It feels like it's been there forever, but the Panama Canal has actually only operated for 100 years. At the turn of the 20th century, of course, ships still needed to sail all the way around the tip of South America to get from Atlantic to Pacific.
But the Canal's official opening on August 15, 1914, forever changed the face of global commerce. And since 1999's complete handover of the Canal's ownership to the nation of Panama, it has grown into a symbol of pride for the country's people.
And so it comes as no surprise that when the Fundación Olga Sinclair joined with the Panama Canal Authority to attempt a world record in celebration of the site's centennial, they had no problem smashing a Guinness World Records title.
Their achievement? The most artists contributing to the same painting simultaneously. A total of 5,084 individuals contributed to the final artwork, which took hours not only to paint, but to then arrange for display on the hill outside of the Panama Canal Administration Building (immediately above).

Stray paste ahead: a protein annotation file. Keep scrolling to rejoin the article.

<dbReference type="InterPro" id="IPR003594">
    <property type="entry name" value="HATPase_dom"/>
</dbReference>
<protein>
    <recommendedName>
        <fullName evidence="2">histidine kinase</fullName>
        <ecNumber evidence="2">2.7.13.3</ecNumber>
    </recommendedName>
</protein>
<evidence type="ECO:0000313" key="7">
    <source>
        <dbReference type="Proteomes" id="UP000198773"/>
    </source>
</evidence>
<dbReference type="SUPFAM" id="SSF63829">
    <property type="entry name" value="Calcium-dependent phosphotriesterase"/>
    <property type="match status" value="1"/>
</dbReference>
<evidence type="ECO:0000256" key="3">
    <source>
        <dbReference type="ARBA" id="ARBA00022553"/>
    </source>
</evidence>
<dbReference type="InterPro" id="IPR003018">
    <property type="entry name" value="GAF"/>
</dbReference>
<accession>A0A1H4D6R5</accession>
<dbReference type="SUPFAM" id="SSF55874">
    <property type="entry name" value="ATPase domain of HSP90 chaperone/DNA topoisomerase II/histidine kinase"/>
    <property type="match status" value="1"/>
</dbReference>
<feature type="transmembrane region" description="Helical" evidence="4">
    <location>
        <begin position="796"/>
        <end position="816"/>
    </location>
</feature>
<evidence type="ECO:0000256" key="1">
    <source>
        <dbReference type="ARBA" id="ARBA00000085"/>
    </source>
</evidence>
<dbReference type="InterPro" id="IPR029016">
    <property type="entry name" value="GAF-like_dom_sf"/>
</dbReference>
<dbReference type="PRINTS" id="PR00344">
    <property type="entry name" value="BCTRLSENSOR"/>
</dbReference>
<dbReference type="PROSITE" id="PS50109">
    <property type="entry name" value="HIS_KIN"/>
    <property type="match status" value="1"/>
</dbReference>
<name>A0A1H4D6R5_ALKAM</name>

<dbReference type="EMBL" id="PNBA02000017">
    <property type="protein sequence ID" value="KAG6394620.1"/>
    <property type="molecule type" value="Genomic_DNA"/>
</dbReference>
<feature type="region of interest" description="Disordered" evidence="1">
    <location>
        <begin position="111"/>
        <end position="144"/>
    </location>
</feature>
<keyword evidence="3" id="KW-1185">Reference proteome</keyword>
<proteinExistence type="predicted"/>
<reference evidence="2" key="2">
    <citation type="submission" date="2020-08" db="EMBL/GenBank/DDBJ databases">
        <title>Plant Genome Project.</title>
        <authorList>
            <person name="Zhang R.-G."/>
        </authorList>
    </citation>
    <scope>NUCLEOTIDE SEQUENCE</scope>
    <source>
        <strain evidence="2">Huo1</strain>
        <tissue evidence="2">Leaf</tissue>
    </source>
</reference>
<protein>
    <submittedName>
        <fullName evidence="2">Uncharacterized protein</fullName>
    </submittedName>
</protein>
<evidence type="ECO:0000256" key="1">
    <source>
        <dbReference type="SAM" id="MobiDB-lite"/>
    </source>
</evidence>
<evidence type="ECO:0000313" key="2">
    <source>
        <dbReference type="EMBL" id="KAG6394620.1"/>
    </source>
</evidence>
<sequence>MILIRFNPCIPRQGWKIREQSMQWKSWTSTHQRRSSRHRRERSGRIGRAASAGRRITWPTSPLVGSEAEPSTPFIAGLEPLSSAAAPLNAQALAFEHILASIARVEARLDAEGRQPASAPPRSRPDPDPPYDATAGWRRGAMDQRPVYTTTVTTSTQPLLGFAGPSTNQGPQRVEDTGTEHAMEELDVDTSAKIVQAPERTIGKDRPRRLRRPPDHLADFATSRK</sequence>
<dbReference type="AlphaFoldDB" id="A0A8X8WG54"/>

As seen below, the painting was performed on individual strips, before combining them all into one larger artwork. The final piece covered nearly 2,000 square meters.
Hosted by CNN Español's Ismael Cala, the event saw children aged 1-18 contribute, with some of the younger ones assisted in the painting by their parents. Dozens of different countries with embassies in Panama sent child delegates to take part, reflecting within the record attempt the same global spirit of cooperation represented by the Canal itself.
The painting's message read, in Spanish, "2014 A Century Uniting the World."